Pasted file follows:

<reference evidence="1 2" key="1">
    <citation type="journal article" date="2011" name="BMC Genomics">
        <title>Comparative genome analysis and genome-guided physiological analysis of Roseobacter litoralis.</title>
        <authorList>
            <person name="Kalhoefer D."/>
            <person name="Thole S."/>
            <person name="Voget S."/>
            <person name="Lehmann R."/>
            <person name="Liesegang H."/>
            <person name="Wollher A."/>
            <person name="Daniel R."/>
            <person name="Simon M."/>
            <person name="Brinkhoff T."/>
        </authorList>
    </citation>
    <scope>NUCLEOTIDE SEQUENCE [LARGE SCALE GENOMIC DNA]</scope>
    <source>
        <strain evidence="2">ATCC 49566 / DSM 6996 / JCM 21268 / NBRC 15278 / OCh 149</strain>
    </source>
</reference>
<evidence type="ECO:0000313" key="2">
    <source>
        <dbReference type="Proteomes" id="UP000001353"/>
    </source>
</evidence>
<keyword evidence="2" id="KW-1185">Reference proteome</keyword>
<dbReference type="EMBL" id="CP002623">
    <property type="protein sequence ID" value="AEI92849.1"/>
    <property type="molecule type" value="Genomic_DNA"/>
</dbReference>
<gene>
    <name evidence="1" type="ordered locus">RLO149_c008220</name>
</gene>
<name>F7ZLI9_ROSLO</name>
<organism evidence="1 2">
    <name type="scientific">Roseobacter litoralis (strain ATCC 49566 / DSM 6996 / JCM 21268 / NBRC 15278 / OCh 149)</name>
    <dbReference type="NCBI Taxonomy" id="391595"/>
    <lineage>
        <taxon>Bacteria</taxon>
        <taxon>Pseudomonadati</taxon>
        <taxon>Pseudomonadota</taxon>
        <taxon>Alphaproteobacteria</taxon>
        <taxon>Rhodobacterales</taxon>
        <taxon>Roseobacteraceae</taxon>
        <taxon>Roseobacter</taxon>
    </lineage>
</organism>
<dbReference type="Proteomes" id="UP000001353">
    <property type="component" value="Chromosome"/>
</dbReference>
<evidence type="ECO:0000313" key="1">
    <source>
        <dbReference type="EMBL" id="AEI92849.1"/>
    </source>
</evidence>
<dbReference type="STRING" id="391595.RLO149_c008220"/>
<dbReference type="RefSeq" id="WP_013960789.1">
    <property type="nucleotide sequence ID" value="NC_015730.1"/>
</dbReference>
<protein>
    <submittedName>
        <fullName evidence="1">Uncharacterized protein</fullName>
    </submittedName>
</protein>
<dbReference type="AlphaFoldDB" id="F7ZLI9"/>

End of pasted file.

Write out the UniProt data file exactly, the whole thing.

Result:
<reference evidence="1 2" key="1">
    <citation type="journal article" date="2011" name="BMC Genomics">
        <title>Comparative genome analysis and genome-guided physiological analysis of Roseobacter litoralis.</title>
        <authorList>
            <person name="Kalhoefer D."/>
            <person name="Thole S."/>
            <person name="Voget S."/>
            <person name="Lehmann R."/>
            <person name="Liesegang H."/>
            <person name="Wollher A."/>
            <person name="Daniel R."/>
            <person name="Simon M."/>
            <person name="Brinkhoff T."/>
        </authorList>
    </citation>
    <scope>NUCLEOTIDE SEQUENCE [LARGE SCALE GENOMIC DNA]</scope>
    <source>
        <strain evidence="2">ATCC 49566 / DSM 6996 / JCM 21268 / NBRC 15278 / OCh 149</strain>
    </source>
</reference>
<evidence type="ECO:0000313" key="2">
    <source>
        <dbReference type="Proteomes" id="UP000001353"/>
    </source>
</evidence>
<keyword evidence="2" id="KW-1185">Reference proteome</keyword>
<dbReference type="EMBL" id="CP002623">
    <property type="protein sequence ID" value="AEI92849.1"/>
    <property type="molecule type" value="Genomic_DNA"/>
</dbReference>
<gene>
    <name evidence="1" type="ordered locus">RLO149_c008220</name>
</gene>
<name>F7ZLI9_ROSLO</name>
<organism evidence="1 2">
    <name type="scientific">Roseobacter litoralis (strain ATCC 49566 / DSM 6996 / JCM 21268 / NBRC 15278 / OCh 149)</name>
    <dbReference type="NCBI Taxonomy" id="391595"/>
    <lineage>
        <taxon>Bacteria</taxon>
        <taxon>Pseudomonadati</taxon>
        <taxon>Pseudomonadota</taxon>
        <taxon>Alphaproteobacteria</taxon>
        <taxon>Rhodobacterales</taxon>
        <taxon>Roseobacteraceae</taxon>
        <taxon>Roseobacter</taxon>
    </lineage>
</organism>
<dbReference type="Proteomes" id="UP000001353">
    <property type="component" value="Chromosome"/>
</dbReference>
<evidence type="ECO:0000313" key="1">
    <source>
        <dbReference type="EMBL" id="AEI92849.1"/>
    </source>
</evidence>
<dbReference type="STRING" id="391595.RLO149_c008220"/>
<dbReference type="RefSeq" id="WP_013960789.1">
    <property type="nucleotide sequence ID" value="NC_015730.1"/>
</dbReference>
<protein>
    <submittedName>
        <fullName evidence="1">Uncharacterized protein</fullName>
    </submittedName>
</protein>
<dbReference type="AlphaFoldDB" id="F7ZLI9"/>